It is no news that Developers and Business Users speak different languages. This is why, sometimes when I ask a business User to update a configuration file, it usually does not ends well. It happened to me when sharing [.json], [.config], or [.xml] files,
these users do not know which tool to use to edit the values, and also happens that a plain text format, is often not intuitive for them.
That’s why a while ago, I took a different approach: I decided to adapt myself to their tools and ways to work. In a nutshell the working model with these files is as follows
- Business Users: Microsoft Excel
- Developers: Json
And as we are in a time where [Serverless] is the premise, I challenged myself to see if I could do it without writing a single line of code. To do this, use Microsoft Flow as the base integrating information store in OneDrive with Excel files and interacting with the flow using HTTP requests.
The first thing was to create a spreadsheet with information to share, in this case a list of users, email accounts and twitter.
The, I saved the file in OneDrive and I grant access to the file to my Business Users. They can happily edit the file now.
And then I created a Flow to access to this configuration file but in a developer mode. The Flow is using an HTTP Request as the trigger, then it reads the information from the Excel file and it closes with an standard HTTP Response including the content of the Excel file in Json format.
There is only one tricky step here, and is when we need to build the Json response. To do this, I use a simple Flow Expression working with the main body of the Excel file.
When we save the Flow, we can access to the public URL where the flow is published. This is the URL we can use in our Apps to access to this information. To test this without a full .Net App, we can use Postman (I wrote about this some time ago). 1 Url copy and 2 clicks later, and we can see the HTTP response with the configuration information in Json..
As soon as Flow uses this Excel file, we will see a new column in the excel file [__PowerAppsId__]. We should not delete this column. The easy way to explain this is: Flow uses this column as base to check where / when a file was accessed and to see the changes on this.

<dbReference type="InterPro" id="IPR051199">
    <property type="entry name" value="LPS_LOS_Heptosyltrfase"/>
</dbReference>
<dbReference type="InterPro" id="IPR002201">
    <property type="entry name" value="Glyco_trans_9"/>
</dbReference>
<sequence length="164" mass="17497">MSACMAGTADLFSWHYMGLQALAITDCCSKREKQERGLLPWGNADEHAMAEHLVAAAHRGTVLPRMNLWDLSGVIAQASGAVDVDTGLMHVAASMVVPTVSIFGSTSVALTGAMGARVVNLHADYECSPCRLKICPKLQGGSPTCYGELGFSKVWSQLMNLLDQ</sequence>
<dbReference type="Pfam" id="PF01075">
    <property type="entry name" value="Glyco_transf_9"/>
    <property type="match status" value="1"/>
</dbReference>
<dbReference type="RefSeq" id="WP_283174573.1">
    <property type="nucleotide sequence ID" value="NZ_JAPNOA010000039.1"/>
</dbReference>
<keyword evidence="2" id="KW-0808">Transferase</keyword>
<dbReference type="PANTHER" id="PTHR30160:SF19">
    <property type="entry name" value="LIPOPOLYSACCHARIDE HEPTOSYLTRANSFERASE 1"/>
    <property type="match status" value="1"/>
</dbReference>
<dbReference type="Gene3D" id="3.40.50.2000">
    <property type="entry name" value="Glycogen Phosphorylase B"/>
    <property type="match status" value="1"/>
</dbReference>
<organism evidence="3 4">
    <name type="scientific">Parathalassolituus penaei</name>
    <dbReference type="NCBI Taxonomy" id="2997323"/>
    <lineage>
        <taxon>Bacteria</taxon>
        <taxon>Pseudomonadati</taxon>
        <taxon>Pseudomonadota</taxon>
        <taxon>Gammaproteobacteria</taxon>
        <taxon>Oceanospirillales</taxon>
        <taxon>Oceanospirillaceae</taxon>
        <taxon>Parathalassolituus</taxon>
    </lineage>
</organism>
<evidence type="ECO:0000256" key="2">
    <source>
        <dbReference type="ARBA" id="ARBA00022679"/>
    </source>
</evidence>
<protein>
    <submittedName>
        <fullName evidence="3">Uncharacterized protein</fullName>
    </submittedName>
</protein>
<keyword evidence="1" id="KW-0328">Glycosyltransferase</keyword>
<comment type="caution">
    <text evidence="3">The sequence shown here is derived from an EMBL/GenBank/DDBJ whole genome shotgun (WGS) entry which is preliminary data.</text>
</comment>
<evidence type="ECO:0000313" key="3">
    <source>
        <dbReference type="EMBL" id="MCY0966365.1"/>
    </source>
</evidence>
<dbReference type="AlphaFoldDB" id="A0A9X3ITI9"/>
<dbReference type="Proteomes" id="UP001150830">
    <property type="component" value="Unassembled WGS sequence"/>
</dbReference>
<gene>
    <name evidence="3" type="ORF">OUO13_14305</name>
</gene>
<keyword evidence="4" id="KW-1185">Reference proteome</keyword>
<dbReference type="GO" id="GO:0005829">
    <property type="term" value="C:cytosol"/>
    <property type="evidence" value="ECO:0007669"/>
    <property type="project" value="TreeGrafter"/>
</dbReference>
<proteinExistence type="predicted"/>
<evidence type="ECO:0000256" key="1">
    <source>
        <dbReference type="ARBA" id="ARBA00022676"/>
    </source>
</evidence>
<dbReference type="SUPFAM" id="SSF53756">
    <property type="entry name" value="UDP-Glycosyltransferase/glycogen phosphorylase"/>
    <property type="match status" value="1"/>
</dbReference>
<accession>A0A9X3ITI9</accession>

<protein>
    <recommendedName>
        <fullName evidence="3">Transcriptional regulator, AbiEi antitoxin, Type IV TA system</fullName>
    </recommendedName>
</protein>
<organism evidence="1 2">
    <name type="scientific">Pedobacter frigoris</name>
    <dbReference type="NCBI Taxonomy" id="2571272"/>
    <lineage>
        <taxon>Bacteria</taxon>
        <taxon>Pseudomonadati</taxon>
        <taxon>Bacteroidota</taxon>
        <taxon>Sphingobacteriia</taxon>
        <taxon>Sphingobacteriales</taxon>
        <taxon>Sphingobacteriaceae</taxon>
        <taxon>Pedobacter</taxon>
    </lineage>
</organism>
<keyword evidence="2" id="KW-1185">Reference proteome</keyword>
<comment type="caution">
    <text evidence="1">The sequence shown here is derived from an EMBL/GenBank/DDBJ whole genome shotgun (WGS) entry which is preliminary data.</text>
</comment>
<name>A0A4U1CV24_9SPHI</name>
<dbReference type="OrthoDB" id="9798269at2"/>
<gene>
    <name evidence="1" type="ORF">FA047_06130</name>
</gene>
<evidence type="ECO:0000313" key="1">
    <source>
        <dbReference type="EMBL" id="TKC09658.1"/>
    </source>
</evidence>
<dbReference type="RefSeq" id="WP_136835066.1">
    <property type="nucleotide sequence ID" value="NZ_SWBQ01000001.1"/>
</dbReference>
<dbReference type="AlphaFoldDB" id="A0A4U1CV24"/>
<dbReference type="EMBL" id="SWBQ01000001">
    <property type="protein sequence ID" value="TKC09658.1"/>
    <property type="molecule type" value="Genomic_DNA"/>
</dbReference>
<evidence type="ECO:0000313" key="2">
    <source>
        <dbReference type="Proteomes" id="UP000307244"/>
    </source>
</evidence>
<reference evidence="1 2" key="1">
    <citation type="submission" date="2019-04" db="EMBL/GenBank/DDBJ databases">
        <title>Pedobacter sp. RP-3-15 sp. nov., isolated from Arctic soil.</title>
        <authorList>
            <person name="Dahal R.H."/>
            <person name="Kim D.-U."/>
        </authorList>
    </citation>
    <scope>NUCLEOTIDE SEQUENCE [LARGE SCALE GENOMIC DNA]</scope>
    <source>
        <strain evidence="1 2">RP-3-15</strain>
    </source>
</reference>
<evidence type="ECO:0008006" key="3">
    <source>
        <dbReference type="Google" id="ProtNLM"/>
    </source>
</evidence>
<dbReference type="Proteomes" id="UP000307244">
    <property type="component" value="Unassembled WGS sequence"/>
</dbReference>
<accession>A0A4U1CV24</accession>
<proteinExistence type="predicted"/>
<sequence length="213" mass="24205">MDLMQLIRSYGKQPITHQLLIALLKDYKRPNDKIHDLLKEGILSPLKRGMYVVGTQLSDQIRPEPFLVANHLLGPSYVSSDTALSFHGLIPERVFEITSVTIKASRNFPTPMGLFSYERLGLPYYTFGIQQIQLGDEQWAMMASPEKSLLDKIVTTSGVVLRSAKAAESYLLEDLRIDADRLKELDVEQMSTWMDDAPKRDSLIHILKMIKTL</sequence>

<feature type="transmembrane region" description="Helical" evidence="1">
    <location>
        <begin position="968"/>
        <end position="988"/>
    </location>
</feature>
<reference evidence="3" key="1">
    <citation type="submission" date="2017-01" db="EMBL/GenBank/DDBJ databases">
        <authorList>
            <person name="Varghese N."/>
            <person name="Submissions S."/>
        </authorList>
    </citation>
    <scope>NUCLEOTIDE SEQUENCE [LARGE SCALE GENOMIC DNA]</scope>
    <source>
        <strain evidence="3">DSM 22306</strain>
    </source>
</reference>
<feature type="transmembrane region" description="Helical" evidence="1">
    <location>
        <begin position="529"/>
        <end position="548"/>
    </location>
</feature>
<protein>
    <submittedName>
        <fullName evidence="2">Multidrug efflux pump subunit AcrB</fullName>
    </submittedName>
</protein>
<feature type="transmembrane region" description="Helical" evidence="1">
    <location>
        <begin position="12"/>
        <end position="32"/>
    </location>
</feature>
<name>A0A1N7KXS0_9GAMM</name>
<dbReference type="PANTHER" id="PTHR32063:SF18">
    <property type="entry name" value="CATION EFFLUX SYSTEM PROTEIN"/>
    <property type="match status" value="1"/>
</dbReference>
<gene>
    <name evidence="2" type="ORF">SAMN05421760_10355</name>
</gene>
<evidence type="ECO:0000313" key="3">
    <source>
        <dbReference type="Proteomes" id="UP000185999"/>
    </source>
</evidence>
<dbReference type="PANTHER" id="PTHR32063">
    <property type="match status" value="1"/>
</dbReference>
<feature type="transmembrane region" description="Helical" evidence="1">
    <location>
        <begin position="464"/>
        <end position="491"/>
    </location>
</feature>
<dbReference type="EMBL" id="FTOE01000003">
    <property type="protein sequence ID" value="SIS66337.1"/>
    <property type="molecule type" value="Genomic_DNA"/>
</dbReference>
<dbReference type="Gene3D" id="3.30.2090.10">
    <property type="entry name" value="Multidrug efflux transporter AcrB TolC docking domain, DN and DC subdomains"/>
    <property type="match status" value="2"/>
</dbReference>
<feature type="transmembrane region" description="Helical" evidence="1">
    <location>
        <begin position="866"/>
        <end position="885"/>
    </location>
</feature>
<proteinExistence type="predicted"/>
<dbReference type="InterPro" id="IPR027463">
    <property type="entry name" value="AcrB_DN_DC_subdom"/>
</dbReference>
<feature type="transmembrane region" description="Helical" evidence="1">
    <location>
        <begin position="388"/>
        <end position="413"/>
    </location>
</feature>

However we can add more information to the file, and if we want, an extra column with new information, in example:
As soon as the changes are reflected and stored in OneDrive, a new request to our Flow will return a new complete Json response with the new column and the new rows.
As a ZERO CODE solution, this rocks! and it rocks twice if you also gives your users the chance to use Excel as a edition tool for this.
Greetings @ Toronto
- Postman, home page
My posts on Logic Apps
- Working with Visual Studio 2017 and Logic Apps
- Let’s create our first Logic App in Azure
- Logic Apps, Introduction and main differences with Microsoft Flow
My posts on Flow
- Check your Apps health in Azure using Application Insights and Microsoft Flow
How To iterate through collections of elements (Excel, Sharepoint, Cognitive Services and more…)Trigger a Flow associated to an item in a #SharePoint list
- New input options when using Flow Button: list of choices
- Working with Expressions
- Export and Import Flow definitions with advanced options
- How To emulate a Button for a Flow using a Browser
- Advanced options to work with an HTTP Action in Microsoft Flow, Headers, Authentication and more
- Working with Variables in Microsoft Flow
- Handle exceptions, errors, timeouts and more in a Microsoft Flow definition
- Buttons Widgets in iOS and Android
- New action definition to use Computer Vision APIs from Microsoft Cognitive Services
- Schedule a Flow execution, recurrence supported!
- “Save as ” and interaction with physical buttons FLIC and BTTN
- Email Sentiment Analysis on a PowerBI dashboard, and Flow
- Support for Team coauthoring and sharing
- Calling a Flow from a C# ConsoleApp
- Push Notification Support
- How to review a Flow process
- How to invoke a Flow from an external app using HTTP Request